Friday, October 7, 2022
HomeNewsVR reduces the need for surgery anaesthetic, study finds

VR reduces the need for surgery anaesthetic, study finds

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HomeNewsVR reduces the need for surgery anaesthetic, study finds

VR reduces the need for surgery anaesthetic, study finds

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When it comes to surgery, I think most of us would agree that anaesthetic is a good thing — and the more the better, thankyouverymuch. But there are some types of surgery where you need the patient to be conscious, and not just the kind in gratuitously graphic horror movies. 

Patients undertaking hand surgery, for example, usually get a regional anaesthetic that keeps them calm, but awake enough to follow instructions as required. Too much sedative can not only lead to a lack of responsiveness when required, but some pretty nasty complications including heart attack, stroke and respiratory failure. All things that are best avoided, qualified doctors would agree.

Researchers have been testing a novel way of reducing the quantity of sedative required to keep the patient comfortable, thus avoiding such risks: VR headsets. In a study at Beth Israel Deaconess Medical Centre, patients undergoing hand surgery were given either sedatives alone (propofol) or VR headsets with a calming scene, combined with a sedative dripped on request.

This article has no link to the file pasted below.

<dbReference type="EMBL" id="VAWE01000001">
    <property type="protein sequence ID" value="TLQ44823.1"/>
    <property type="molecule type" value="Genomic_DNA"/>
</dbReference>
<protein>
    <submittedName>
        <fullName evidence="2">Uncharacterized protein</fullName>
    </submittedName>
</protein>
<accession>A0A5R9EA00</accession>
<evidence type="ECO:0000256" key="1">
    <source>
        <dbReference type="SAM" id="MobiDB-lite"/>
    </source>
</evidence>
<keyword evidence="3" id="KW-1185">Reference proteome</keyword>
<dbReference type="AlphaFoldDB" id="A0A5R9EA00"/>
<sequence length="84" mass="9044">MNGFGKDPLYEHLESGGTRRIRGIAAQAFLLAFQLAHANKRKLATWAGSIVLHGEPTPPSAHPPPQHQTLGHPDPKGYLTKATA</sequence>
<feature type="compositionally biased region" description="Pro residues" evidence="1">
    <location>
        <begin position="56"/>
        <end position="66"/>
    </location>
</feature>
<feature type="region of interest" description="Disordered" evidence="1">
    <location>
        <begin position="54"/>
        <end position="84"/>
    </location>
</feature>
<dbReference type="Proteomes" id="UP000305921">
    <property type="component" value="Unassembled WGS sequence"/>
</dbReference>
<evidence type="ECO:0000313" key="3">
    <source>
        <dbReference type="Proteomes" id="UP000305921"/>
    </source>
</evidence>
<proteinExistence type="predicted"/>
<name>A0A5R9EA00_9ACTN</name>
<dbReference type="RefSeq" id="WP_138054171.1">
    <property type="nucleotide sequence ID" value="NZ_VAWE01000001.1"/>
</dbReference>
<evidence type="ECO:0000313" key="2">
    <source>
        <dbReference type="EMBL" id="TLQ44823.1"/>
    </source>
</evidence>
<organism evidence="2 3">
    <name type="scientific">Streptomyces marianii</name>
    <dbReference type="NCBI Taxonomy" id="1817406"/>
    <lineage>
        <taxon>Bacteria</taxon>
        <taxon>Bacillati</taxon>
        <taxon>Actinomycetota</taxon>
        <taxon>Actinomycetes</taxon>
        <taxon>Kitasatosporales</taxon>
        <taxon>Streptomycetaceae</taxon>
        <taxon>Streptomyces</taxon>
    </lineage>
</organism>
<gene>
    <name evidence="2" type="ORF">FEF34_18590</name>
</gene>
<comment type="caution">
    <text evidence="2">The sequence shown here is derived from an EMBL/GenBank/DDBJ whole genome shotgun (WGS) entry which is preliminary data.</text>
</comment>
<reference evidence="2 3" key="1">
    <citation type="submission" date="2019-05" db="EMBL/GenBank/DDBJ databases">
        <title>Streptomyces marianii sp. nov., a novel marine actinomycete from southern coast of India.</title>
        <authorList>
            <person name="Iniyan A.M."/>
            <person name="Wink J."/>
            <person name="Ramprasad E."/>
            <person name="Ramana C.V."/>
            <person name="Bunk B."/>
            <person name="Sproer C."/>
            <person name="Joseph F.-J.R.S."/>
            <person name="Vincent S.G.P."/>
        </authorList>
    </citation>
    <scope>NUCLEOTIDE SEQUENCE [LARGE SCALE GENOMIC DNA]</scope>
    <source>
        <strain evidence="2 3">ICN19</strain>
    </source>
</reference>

The results were pretty astonishing. Only four of the 17 patients in the VR group requested any propofol at all, and of those that did want some sweet, sweet pain relief, the median requested amount was 260mg less than those without the headset. They were also discharged from the hospital an average of 22 minutes earlier than those treated with sedatives alone.

There are certainly things to question about the study. For one thing, a total of 34 patients tested isn’t enough to be sure the effect is real. For another, if a patient is told that VR might make them need less anaesthetic, there’s a chance it could operate as a kind of placebo in and of itself. In other words, follow-up studies are definitely needed.

All the same, the potential benefits for hospitals are obvious. Less anaesthetic required means lower expense per op, and being able to discharge patients faster frees up beds faster, meaning patients are seen faster. Against that, the cost of keeping a few Meta Quest headsets charged and on hand seems pretty minor…

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